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Flash Fantastic!

No. 15January 2005

By G. O. Clark

It seems this old house once belonged to Frosty The Snowman, and was haunted by his ghost long before I took up residence. I didn't believe it at first, not having actually seen him, but the proof was hard to dispute. I mean, who else would turn on the air conditioner late each night, even when it's only in the 20s outside. Then there was that oft repeated sound of ice cubes rattling around in their trays, starting around midnight, whenever he needed more ice to chill his nightcaps. It was especially irritating the week the Winter Olympics were being broadcast, and he took control of the TYVO box, a sports announcer's commentary loudly blaring from my TV set all night long. But the final straw came the night he had his girlfriend over, their moaning and lustful exclamations robbing me of much needed rest, and then the next morning finding my new couch soaking wet from their heated passion. The harassment had to stop, and I wasn't about to move to make it do so.

I checked out the usual methods for ridding one's house of a ghost, trying some of the standard do-it-yourself techniques, but got nowhere. I even called a professional ghost buster, but when I told him about the Snowman, he got all testy, and said he was a serious professional who didn't have time for jokers like me. As a last resort, I confided in my friends, who goaded me with their usual jokes about the Sixties. All of them but one, that is.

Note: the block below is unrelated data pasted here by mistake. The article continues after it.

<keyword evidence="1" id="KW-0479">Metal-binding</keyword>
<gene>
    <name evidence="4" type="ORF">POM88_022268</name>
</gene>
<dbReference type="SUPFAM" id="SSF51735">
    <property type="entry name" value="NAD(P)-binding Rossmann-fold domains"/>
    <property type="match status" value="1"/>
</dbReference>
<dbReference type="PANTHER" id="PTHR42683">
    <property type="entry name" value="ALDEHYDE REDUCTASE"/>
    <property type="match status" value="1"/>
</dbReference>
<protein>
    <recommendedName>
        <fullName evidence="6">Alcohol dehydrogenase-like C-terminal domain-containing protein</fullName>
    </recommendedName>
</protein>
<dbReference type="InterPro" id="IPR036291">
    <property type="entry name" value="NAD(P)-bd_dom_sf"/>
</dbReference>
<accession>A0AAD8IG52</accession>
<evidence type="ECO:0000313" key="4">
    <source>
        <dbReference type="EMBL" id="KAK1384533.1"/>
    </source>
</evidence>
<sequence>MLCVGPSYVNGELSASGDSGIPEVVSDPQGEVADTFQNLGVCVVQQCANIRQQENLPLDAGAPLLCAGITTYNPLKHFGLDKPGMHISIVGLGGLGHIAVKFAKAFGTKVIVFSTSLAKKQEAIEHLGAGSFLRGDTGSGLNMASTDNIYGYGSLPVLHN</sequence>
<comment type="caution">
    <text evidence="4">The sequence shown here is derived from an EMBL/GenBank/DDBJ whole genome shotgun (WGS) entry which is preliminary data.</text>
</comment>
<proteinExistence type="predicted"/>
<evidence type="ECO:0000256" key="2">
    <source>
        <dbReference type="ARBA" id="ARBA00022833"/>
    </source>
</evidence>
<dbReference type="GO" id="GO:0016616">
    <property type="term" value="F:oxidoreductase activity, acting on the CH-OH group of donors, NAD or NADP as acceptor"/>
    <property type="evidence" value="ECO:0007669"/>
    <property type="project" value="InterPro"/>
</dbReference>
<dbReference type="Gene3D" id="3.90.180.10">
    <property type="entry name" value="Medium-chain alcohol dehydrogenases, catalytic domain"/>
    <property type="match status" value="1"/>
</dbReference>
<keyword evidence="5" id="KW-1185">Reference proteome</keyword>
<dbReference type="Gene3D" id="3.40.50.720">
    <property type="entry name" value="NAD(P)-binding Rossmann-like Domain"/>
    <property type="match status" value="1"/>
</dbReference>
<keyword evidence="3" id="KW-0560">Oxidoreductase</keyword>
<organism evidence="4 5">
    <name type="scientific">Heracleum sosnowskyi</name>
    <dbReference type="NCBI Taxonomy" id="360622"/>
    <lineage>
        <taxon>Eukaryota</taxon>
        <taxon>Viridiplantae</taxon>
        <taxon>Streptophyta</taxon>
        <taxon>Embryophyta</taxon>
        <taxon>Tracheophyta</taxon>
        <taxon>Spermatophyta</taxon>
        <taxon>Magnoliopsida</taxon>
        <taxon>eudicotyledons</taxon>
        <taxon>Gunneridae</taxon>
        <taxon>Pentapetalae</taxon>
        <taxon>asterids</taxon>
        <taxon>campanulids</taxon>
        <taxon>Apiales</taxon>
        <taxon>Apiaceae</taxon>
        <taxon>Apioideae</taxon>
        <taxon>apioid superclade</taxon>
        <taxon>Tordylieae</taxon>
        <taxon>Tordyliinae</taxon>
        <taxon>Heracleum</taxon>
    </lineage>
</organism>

Frosty is long gone now, thanks to the expert advice of an old friend still active in the movie business. It was really quite simple: a borrowed tape-loop machine playing the Frosty the Snow Man song over and over, for a grand total of two nights. Evidently it's the one tune he can't stand, having been narrowly typecast his entire career, and thus robbed of a chance at the more serious roles.

My house is warm and ghost-free again, the only reminder of past hauntings a snow globe left over from Christmas, the tiny snowman trapped within shaken now and again with spite, whenever my spirit moves me.

By Charles Richard Laing

"I have failed miserably in my appointed task," Life Support announced.
"There are no signs of life," Medical stated.
"Re-scan," Command ordered.
"The crew is dead," Medical confirmed.
"We are still seven years away from reaching our destination," Navigation said.
"Should we continue?" Medical asked.
"Affirmative," Command said.